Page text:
Florida’s 23rd-ranked baseball team (6-6) fell for the third time in four games and for the second time to the Illinois Fighting Illini (6-4) Sunday, a matinee game at McKethan Stadium that drew 3,132 fans.
One of two things usually happens for for the Gators at the plate so far in this still young season. Either they don’t hit at all — like Friday night against Illinois when they registered only three hits — or else they get hits, just not in timely fashion which is what happened Sunday. Florida and Illinois both had nine hits, but the Gators left 10 on base and plated only one as they dropped a 5-1 decision to the Illini.
When the Gators had their chances to even up the game, they came up short. Down by two in the sixth inning, the Gators got a runner to third base twice but couldn’t convert. Still down two in the seventh, Richie Martin stood on third with one out and watched the next two hitters go down.
Florida finally got a run across in the ninth when Buddy Reed scored on a sacrifice fly but it was too little and much too late.
Head coach Kevin O’Sullivan says he believes his team is beginning to press and the inability to score runs is affecting the Gators in other ways.
“We’re not giving ourselves a chance we’re just in a rut right now where we’re not scoring very many runs and every pitch is so important,” O’Sullivan said. “And it’s taxing on your [pitching] staff. The bottom line is we gotta stay positive we’ve gotta move this thing in the right direction.”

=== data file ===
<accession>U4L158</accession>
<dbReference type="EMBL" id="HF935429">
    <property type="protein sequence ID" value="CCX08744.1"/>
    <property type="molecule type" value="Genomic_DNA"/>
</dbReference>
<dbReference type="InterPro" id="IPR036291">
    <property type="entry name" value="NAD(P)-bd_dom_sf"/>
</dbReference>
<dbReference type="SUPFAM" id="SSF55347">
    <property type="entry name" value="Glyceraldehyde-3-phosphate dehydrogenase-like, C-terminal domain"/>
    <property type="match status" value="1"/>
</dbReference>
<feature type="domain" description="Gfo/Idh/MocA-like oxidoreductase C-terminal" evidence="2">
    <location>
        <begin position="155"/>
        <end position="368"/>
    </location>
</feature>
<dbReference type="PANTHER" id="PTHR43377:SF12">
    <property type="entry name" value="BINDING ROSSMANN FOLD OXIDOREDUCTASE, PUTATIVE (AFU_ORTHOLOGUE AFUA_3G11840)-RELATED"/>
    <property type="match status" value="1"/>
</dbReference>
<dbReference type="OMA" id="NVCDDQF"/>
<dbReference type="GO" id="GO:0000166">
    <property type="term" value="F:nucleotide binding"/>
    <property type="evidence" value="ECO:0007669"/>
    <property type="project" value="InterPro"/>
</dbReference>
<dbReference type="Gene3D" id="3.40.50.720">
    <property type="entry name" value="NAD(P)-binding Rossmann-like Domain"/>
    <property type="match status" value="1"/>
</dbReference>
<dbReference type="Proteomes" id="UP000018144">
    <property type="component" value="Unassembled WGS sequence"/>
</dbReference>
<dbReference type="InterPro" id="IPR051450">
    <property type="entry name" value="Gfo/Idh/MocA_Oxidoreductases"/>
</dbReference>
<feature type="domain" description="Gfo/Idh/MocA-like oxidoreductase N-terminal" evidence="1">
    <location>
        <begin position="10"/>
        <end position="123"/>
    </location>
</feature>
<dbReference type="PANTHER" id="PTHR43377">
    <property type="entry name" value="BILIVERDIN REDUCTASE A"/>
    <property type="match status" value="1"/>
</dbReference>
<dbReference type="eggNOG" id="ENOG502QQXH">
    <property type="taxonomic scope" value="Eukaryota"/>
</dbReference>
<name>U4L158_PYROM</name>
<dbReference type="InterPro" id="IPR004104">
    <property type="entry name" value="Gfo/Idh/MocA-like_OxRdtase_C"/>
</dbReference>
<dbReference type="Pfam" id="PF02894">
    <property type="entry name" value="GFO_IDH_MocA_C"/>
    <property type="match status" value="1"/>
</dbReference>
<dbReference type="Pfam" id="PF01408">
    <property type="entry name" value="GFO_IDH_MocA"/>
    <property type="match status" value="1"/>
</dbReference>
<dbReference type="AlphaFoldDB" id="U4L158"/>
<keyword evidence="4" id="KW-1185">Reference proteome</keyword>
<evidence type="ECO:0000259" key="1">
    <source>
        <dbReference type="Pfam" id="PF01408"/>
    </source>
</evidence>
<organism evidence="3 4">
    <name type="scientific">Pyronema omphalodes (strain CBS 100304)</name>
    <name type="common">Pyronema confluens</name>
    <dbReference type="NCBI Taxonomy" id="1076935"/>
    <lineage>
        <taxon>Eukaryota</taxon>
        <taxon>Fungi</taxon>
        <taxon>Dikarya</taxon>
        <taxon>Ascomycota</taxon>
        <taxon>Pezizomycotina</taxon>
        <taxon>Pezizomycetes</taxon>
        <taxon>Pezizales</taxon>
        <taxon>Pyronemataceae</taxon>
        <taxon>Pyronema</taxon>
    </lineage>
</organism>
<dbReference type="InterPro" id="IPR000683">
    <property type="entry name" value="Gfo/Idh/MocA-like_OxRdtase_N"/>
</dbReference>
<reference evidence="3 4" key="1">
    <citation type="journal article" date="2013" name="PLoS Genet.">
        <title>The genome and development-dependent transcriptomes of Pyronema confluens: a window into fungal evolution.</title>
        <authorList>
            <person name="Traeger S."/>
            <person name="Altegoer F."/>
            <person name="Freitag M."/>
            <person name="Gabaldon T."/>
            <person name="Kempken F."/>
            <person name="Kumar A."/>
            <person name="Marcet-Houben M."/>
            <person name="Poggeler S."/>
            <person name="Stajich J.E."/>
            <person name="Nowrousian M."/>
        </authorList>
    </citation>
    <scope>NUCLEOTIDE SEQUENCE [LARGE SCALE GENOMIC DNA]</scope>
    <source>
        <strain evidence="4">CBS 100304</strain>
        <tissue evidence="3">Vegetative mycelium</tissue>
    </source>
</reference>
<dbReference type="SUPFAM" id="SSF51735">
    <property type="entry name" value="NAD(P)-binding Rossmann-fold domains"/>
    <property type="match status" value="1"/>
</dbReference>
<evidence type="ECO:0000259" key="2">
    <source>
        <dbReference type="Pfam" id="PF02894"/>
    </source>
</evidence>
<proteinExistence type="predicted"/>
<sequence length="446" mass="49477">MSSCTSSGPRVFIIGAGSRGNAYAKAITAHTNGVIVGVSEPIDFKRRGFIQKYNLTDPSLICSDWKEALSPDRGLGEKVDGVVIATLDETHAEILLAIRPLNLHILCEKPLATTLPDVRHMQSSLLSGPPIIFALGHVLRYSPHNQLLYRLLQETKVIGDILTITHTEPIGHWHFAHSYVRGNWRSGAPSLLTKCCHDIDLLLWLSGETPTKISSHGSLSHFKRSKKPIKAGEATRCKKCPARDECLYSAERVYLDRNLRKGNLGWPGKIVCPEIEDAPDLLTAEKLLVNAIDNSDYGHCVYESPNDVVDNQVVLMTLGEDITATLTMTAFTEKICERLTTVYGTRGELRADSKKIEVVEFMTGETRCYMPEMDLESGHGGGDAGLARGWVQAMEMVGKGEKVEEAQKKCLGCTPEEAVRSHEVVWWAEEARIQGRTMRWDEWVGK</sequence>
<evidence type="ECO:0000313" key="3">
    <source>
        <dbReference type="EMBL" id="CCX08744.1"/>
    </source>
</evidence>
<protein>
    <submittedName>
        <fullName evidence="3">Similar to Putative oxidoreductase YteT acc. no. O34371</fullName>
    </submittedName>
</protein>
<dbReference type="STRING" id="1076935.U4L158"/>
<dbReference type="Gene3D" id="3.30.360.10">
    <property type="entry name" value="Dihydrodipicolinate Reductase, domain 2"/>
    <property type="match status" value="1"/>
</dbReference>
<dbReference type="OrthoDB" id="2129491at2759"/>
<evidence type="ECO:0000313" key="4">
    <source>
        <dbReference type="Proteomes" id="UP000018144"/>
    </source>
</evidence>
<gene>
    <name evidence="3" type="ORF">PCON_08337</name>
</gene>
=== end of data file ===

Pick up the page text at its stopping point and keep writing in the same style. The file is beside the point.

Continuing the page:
Against Illinois Sunday, O’Sullivan dug deep in his pitching staff, parading six arms to the mound in relief after starter A.J. Puk made it through only 3.1 innings. O’Sullivan said Puk’s struggles have a lot to do with his size, (he’s 6-7) and the fact that once his delivery gets out of sync, it’s all downhill from there for the giant left hander.
One of the few brightspots in the lineup is first baseman Peter Alonso, who went 3-4 on the day and had UF’s only extra base hit — a double to right field. He echoed frustration at being one of the only hot bats in the lineup, but has faith his team will come around.
“It’s frustrating but I mean everyone has their downtimes at the plate,” Alonso said. “So I mean I understand it. It’s baseball, it’s gonna happen so I mean it’s frustrating but at the same time I’m gonna be on base and eventually they’re gonna hit me in.”
As Alonso and the Gators look towards a midweek game Tuesday against Southern Miss in Pensacola they’ll need to start pressing the right buttons soon or a talented bunch will be stuck floundering around .500 for the second year in a row.